Method 3. Weightless Wacky Rig

Pro Tips:

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    In choosing the hook for this rig, you can use an octopus hook or a wacky worm hook, some of which has a weed guard which is highly preferred. 
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    You can insert an O-ring in the middle of your Senko to extend its life and durability. This can also save you money as the O-ring can help your Senko not be ripped off easily on the hook.

Step 1.
The first thing to do is to fold your Senko in half.

Step 2.
Hook the Senko in the middle of its body. You can add an O-ring in the middle body of the Senko before hooking it to avoid your Senko being ripped out easily from the hook.

Step 3. (optional)
Close the weed guard and you’re done.

Method 4. Weighted Wacky Rig

The same steps as the weightless wacky rig, but the difference is that your hook has an added weight on it like a round lead weight or known as a ball wacky head. The advantage of the weighted wacky rig is that you can cast it further and the rig can go deep in the bottom of the water faster.

Method 5. Drop Shot Rig

Step 1.
Attach a weight to the line like a drop shot weight or a split shot, about 8-inch gap from the hook.

Step 2.
Hook your Senko about an inch from the head part of its body (flat part).

Method 6. Carolina Rig

The Carolina rig also known as the mojo rig, is the same as the Texas rig but the difference is that there’s a weight on the line that’s away from the hook of about 8 inch gap. 

Step 1.
Put a bobber stopper on your line, add a bullet weight, and another bobber stopper.

Step 2.
Slide the bobber stopper together with the bullet weight away from the hook.
What this rig will do is to make your worm move in a spiral motion as it goes in the bottom of the water 

Bonus Tip: Deep Fishing Senkos

These hooks are very effective during summer time where basses swim deep into the water.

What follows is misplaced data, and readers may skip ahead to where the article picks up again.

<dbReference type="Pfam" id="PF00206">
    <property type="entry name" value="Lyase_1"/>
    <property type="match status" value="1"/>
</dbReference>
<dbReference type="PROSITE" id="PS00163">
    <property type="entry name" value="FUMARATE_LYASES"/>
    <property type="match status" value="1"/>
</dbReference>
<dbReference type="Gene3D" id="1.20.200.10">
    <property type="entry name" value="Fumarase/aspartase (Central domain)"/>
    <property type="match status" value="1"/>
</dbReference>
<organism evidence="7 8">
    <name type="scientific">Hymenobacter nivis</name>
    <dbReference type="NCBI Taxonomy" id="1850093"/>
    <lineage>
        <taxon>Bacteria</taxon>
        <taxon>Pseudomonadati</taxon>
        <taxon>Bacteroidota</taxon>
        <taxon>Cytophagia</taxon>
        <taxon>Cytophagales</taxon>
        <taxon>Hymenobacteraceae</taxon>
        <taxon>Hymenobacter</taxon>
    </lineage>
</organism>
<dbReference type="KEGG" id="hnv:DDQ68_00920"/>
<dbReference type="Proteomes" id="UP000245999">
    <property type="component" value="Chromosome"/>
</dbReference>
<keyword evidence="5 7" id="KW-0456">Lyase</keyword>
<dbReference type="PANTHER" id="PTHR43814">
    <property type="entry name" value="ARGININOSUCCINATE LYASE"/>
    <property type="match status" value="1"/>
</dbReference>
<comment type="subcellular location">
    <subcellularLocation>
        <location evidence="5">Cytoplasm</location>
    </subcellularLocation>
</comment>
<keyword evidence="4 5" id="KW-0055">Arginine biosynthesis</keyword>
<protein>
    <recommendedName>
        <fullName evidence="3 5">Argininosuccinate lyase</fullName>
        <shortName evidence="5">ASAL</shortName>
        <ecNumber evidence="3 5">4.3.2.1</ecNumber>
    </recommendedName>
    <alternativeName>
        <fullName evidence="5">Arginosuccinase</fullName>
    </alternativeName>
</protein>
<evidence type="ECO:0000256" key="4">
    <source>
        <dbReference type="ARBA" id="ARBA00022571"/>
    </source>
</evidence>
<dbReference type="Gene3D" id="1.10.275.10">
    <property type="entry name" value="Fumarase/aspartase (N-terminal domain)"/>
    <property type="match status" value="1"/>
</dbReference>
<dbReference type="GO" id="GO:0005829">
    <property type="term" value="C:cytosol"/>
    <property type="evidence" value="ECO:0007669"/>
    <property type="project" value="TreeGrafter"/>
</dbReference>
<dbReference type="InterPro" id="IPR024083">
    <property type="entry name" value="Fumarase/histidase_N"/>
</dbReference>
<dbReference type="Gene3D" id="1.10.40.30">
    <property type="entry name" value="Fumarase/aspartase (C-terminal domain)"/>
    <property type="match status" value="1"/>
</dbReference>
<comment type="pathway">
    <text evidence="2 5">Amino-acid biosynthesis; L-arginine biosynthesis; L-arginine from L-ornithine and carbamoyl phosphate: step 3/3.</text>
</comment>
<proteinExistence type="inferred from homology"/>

1. Deep heavy shaky head

Catches the giants, biggest bass there is. This hook creates a big presentation and shows the fish a new Senko presentation never seen before. Get your Senko and slowly screw it in on the top of the screw lock until it snugs perfectly.

Hook it similar to a Texas rig, and don’t let the hook point out, insert the point back to the worm’s body. With the hook’s flat head on it, it allows the Senko to stand straight up which gives the fish a whole new perspective, this gives the bait a very vertical presentation.

2. Deep heavy wobble head

A Texas rig hook, 3/0 - 4/0 wide gap hook, in which the head is similar to the shaky head or a football jig is separated from the hook which allows your bait so much more action in the water.

When your Senko is attached to the hook, it will be free swinging and looks tantalizing underwater for basses. Cast it over to a rock pile or a brush pile and wobble this thing alone. Use a drag, hop and sink action to allow maximum movement.


There you go folks, by learning this 6 proven ways of rigging a Senko, you’ll be an expert at bass fishing in no time! By constant practice, patience and dedication, you’ll be going to have a high success rate at catching fish. 

Did you like this post? Do you find this post helpful? If you do, feel free to share this article with other aspiring anglers out there for them to learn how to properly rig a Senko. If you have anything to share, add, or ask, feel free to do so in the comment section below.

John Morris

Hi, I’m John Morris. I’m an avid outdoorsman and fisherman, blessed with an awesome wife and 2 kids. Fishing is not my passion, it is my lifestyle. I fished before I knew how to walk! I’m obsessed with all things related to fishing, even the fishy smell. I’m always willing to extend a hand to novice anglers looking for fishing tips and tricks thus I created this blog. This blog is a collection of my experiences, knowledge, and also research from other blogs.